Sunday I raced in my second 30K, part of the Rogue Distance Festival, which expanded this year to include a half marathon in addition to the 10K and 30K. It was quite a change from last year- the course was quite different, it was earlier in the year, and the weather was about the opposite (cold and windy this time). I went in planning to treat it more as a training run than a race; to that end, even though my time was slower than last year, it felt like a better run. I didn't walk at any point (even though I really wanted to toward the end), and every mile was under 10 minutes. My overall time was 2:45:19, with a split for the first 10K of 55:40. In the "for what it's worth" department, I was 21st in my age group and 154th overall.
Having been humbled by the marathon distance a few times now, particularly my last stand-alone marathon last March, my goal for my next marathon, the New Orleans Marathon on February 2, is relatively modest: to break 4 hours. Since this race includes some of the pacers for the Austin Marathon, my plan was to start with the 4:00 marathon/9:09 mile pacer for a while, then pick up the pace later. I didn't have a specific point that I wanted to break away, but I didn't intend to do so as early as I did. I was right there, a couple steps behind the pacer in a pack for the first two miles. I dropped back a bit at that point to get a cup of water. After a couple sips, I sped up to about 8:45 pace. Once I caught back up with the pacer, I decided to just keep going at that pace rather than rejoin. I realized I didn't like being boxed in with other runners and would rather be more on my own.
I kept going roughly 8:45 for the next six miles, passing the 3:55/9:00 pacer around mile 4. Shortly after I kind of tucked into the draft of a guy going the same pace as me. I didn't really want him to think I was coasting off of his efforts, so after a little ways I picked up the pace a touch and passed him.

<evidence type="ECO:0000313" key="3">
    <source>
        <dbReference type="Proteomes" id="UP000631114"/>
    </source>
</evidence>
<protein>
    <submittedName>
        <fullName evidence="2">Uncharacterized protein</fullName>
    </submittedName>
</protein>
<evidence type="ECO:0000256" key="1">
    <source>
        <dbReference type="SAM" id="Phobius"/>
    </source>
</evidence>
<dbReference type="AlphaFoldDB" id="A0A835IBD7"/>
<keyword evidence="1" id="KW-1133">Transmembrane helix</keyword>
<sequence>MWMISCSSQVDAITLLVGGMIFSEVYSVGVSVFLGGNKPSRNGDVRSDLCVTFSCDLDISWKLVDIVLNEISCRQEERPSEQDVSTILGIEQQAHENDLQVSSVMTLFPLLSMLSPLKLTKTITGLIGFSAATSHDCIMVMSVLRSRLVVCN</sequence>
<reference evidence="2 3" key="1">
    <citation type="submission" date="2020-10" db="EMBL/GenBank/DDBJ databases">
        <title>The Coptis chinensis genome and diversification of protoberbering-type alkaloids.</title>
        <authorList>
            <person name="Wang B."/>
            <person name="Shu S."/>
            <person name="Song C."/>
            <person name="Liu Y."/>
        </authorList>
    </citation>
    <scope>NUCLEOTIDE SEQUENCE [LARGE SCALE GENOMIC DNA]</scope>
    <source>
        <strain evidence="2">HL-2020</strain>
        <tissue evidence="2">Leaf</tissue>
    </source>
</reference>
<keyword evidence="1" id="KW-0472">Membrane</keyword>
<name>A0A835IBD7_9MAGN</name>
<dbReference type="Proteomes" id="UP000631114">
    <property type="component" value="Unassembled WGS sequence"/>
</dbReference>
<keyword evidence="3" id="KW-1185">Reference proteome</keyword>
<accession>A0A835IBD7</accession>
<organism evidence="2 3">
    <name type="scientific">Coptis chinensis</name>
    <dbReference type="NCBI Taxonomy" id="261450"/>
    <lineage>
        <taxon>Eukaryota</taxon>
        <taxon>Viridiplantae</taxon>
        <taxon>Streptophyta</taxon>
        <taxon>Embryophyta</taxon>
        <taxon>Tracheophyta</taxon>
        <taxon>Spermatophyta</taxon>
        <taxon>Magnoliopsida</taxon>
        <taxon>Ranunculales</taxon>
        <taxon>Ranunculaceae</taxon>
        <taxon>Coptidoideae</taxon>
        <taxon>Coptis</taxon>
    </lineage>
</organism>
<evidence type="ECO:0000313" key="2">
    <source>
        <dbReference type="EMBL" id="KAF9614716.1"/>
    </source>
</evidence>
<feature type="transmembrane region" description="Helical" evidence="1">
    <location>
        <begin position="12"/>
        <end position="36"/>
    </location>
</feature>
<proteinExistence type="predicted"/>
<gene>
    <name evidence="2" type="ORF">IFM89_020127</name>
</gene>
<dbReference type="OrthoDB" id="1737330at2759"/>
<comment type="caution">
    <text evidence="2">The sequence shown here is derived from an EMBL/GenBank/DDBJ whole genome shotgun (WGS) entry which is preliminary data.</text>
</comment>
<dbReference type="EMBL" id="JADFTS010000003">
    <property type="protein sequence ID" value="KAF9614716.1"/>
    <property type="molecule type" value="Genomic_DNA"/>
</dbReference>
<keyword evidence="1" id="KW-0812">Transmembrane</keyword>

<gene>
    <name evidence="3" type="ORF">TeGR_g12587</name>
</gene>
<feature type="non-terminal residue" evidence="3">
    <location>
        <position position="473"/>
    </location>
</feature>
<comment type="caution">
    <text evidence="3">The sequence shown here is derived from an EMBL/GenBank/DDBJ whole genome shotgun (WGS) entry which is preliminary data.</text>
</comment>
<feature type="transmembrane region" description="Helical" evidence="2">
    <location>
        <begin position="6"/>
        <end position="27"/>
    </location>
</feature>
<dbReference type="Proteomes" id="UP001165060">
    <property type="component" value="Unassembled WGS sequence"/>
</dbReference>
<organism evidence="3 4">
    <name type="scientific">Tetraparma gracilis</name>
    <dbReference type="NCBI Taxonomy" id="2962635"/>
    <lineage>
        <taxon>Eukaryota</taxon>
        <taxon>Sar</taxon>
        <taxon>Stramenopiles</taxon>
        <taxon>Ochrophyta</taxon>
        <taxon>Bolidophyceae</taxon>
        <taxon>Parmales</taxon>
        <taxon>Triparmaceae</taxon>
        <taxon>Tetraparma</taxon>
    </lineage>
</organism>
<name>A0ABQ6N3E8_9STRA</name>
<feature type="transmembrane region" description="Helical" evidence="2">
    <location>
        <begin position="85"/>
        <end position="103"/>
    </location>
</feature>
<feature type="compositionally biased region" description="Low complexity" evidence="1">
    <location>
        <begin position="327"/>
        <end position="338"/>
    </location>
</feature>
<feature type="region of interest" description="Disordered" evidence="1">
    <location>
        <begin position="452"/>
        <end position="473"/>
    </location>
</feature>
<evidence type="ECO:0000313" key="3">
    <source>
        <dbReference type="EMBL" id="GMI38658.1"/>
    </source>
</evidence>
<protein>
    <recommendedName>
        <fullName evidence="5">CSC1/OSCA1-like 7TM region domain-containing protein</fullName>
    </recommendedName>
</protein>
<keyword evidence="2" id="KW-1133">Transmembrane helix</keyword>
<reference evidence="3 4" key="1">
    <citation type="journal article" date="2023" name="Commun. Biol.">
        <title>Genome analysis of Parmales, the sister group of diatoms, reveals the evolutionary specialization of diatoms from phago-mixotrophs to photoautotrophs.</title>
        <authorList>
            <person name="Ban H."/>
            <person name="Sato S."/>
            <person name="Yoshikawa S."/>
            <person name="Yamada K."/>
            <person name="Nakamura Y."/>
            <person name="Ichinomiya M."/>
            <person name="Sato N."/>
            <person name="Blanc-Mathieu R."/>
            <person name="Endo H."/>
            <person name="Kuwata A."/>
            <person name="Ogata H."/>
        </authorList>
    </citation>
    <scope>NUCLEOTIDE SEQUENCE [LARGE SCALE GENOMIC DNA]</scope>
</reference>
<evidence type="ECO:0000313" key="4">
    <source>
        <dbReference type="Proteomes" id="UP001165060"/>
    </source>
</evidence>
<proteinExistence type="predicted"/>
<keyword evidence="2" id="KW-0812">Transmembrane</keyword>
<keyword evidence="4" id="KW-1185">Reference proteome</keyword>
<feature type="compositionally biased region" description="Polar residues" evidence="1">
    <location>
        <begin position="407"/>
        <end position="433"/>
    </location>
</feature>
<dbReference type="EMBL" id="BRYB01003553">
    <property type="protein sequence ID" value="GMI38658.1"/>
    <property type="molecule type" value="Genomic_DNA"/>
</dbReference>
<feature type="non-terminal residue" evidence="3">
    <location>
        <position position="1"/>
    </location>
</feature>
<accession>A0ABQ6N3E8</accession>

It was such a relief to turn and have the wind at our backs at mile 7. I finally took off my headband and my gloves. I was sweating, but my hands were still kind of cold (I put the gloves back on once the wind hit again). I was feeling pretty comfortable (other than a touch of chafing). On a downhill at mile 9, I picked up the pace a little to 8:25 and kept it in that range to the half-marathon mark. From there the wind was a factor again, plus my legs were fatigued and starting to hurt. From there it was pretty much a struggle to hold on and keep from walking.
It got tougher mentally at mile 16. This was the only 2-way section of the course, where people going the opposite direction were at mile 18. Even worse, we were close enough to Cedar Park High School to hear the announcer at the finish line calling finishers' names. I still had enough will to keep from jumping the course and going for the finish; a little later when I could see the school across a field, I was more tempted to cut to the end. The last two miles were painful. There was a woman about 20 meters ahead I would have liked to have caught up to, but couldn't make my legs do it. I felt like I was lumbering at a 10:00 pace, fighting the headwind, in the last mile. I wanted to finish strong, but couldn't get my legs to move any faster until about 200 meters from the finish line, and even then I only crossed at an 8:30 pace.
I got my finisher's medal and went straight to my car to put on my sweatpants and change into a dry shirt and jacket. I went inside for pizza and some stretching. I didn't see anybody I know, so once my legs were working again I headed home. My legs were still pretty sore the next day.